Isola del Giglio to Civitavecchia, Italy
09 July 2017 | Civitavecchia (position: 42 03.892’N 11 48.684’E)
Bruce & Caroline
We've found out the hard way that Cala Canelle anchorage is pretty exposed, not only to the wind and swell but also to the wash from distant passing ships that transit the area. We also didn't appreciate that any wave motion would hit us then hit the vertical rock face adjacent to us and bounce back, so lucky us, a double dose of rolling! Unfortunately during the night the wind increased slightly sending small waves into the anchorage which made life even more uncomfortable. Everyone in the anchorage was awake and it didn't take long before engines were on and anchors aweigh, including us - we were the third to leave.
Once we'd settled down we obtained the latest forecast to find that our next planned anchorage at Isola del Giannutri would probably be untenable. We considered anchoring off Marina Cala di Galera on the mainland but with the current (and forecast) wind direction concluded that it too would be untenable. We decided to head for Porto Turistico Riva di Traiano near Civitavecchia on the mainland, passing Isola del Giannutri closely to starboard where yachts in all three calas (Spalmatoi, Schiavone and Volo di Motte) were rolling around wildly so our suspicions were correct.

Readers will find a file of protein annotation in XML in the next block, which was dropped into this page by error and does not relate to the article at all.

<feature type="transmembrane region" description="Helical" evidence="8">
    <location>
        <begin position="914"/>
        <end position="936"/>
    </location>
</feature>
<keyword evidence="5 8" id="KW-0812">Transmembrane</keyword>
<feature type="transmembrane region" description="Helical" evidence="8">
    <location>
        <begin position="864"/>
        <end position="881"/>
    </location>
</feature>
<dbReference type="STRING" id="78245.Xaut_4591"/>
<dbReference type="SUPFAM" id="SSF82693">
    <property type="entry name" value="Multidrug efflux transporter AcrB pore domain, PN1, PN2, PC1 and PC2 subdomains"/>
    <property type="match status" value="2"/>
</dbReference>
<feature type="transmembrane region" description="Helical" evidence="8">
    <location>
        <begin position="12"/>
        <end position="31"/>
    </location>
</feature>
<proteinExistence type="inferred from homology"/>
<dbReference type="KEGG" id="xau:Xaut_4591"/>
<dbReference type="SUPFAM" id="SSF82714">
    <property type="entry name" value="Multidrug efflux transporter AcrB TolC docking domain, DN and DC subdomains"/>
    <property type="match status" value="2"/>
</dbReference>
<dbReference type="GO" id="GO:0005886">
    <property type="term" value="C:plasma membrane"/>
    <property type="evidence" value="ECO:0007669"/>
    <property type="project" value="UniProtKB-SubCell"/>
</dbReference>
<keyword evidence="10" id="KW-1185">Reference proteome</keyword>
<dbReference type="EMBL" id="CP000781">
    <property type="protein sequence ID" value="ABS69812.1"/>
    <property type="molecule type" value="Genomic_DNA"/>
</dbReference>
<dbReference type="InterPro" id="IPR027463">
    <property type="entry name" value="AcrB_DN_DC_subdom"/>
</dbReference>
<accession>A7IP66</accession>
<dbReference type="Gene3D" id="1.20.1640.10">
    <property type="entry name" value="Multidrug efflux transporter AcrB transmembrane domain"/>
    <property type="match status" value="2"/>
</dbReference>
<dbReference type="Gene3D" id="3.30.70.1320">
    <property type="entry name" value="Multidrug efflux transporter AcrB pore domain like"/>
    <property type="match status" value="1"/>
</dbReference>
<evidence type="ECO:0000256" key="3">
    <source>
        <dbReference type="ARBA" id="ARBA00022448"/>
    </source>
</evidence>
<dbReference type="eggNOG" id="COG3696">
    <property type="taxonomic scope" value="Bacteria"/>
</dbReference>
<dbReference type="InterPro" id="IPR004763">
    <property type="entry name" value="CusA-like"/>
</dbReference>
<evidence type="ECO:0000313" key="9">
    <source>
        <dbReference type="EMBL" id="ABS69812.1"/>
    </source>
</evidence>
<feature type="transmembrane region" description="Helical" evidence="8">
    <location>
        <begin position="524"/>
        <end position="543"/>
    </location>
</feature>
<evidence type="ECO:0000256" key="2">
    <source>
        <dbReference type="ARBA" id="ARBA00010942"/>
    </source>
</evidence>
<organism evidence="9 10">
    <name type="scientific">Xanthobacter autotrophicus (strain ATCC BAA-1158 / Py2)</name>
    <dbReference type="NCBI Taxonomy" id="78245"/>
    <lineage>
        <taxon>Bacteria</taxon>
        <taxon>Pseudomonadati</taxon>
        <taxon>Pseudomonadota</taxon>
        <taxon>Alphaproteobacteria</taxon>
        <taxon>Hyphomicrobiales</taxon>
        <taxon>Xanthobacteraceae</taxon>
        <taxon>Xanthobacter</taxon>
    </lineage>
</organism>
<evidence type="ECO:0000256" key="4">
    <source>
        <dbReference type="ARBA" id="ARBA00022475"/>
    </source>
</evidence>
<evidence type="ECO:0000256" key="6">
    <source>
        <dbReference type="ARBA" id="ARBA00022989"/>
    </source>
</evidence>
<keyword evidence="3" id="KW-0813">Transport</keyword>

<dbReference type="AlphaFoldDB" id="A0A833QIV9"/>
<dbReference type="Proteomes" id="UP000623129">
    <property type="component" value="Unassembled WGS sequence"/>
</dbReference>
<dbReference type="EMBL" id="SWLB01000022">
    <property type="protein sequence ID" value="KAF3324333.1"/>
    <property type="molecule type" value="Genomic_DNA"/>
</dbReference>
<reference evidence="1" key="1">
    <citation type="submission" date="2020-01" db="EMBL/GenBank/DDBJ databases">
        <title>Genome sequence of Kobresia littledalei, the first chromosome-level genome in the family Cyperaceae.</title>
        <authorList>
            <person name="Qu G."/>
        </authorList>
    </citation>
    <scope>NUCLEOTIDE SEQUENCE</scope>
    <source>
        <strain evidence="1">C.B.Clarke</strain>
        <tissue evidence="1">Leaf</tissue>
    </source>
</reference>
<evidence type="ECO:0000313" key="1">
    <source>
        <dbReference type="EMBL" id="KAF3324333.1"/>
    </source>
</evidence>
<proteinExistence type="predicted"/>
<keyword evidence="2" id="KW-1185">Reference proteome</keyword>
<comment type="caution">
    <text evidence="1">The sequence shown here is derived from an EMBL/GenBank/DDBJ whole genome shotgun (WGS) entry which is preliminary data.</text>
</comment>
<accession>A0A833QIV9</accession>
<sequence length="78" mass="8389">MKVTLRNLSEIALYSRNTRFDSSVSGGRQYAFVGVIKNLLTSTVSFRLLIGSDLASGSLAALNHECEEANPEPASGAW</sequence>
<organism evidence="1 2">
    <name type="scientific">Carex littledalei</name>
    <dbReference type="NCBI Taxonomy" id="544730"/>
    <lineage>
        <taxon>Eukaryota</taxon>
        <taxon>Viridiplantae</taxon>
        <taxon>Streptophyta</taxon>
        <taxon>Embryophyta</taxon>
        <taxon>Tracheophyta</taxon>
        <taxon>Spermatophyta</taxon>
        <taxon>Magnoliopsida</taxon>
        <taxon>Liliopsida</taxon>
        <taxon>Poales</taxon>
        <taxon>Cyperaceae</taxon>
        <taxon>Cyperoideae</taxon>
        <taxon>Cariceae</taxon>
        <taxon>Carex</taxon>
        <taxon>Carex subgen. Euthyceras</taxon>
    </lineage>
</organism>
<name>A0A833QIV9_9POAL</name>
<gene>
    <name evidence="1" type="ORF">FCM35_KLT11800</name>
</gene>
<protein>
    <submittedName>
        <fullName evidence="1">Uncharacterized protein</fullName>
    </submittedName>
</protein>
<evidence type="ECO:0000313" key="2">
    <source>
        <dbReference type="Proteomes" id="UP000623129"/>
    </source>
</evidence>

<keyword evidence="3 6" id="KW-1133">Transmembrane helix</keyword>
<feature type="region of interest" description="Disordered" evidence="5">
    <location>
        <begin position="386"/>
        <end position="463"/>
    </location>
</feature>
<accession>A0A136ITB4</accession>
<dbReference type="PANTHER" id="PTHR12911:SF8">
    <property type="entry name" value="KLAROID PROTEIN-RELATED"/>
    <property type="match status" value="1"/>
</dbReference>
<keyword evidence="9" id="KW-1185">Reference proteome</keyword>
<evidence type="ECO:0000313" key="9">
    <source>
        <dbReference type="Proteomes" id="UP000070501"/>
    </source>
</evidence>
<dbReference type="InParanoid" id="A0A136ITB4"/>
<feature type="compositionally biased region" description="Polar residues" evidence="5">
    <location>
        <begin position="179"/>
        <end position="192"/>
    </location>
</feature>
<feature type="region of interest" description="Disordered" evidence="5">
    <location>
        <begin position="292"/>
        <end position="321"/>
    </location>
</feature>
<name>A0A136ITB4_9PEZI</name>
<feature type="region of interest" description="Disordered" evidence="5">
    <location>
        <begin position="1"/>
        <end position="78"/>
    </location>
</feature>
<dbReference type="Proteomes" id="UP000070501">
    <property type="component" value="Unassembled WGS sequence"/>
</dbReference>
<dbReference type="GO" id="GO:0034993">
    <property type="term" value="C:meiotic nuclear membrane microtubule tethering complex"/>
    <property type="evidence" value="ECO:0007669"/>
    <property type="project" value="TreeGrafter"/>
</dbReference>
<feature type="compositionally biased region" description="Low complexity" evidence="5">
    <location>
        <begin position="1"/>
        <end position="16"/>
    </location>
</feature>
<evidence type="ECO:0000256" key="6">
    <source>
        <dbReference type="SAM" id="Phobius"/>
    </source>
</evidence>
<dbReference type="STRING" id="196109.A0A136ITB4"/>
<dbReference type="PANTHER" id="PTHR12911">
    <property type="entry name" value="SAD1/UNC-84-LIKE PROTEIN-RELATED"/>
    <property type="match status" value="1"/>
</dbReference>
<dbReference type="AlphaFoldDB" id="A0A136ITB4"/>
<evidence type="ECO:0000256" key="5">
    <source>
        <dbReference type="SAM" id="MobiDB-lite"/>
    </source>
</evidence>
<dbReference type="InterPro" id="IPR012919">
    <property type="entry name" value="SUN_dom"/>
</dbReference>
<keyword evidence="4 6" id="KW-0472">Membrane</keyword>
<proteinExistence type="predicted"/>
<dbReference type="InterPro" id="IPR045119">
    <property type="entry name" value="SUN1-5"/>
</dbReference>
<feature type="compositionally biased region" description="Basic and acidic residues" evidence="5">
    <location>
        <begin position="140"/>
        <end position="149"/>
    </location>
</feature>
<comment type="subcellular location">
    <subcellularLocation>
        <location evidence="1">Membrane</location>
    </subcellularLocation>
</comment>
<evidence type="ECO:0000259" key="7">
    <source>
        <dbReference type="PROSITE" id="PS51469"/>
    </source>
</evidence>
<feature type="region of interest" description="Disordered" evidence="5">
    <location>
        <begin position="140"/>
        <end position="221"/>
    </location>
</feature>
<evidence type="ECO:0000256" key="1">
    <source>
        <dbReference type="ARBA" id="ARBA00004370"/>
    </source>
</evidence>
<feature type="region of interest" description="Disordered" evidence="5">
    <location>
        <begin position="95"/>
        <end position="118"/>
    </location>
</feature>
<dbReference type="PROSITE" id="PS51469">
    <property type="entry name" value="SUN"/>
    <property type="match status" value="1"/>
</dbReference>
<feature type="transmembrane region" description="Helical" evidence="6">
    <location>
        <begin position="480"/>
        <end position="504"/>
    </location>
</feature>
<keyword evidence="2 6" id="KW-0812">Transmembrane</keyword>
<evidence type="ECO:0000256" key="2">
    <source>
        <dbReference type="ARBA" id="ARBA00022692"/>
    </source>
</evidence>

We had a clear view of Isola di Montecristo a high conical island on our starboard side (now a national park where access, navigation, anchoring, fishing and swimming are prohibited). It is here that Alexandre Dumas based his 19th century thriller "The Count of Montecristo" which apparently has left an aura that can still be felt - it is rumoured to be infested with adders too so we wouldn't wish to stop here anyway!
A few miles before Riva di Traiano we passed Civitavecchia harbour, the large commercial harbour that serves Rome and home to many ferry companies that serve the islands. Lucky for us there was little commercial traffic as we passed but three large cruise ships were in port, their guests no doubt on excursions to Rome and Naples.
Frustratingly, we ended up motoring all of the 45 nautical miles with the wind on our nose. We are beginning to support the view of other cruisers that there is either too much wind, too little or wind on the nose in this part of the Mediterranean. We've left Ligurian waters, home of the Tuscan Islands and are now in the Tyrrhenian sea where we can expect frequent days of calms and light summer winds with sea and land breezes producing the most predictable winds coming from the SW to SE F2-5 by later afternoons.
Total distance this season: 544.99 nautical miles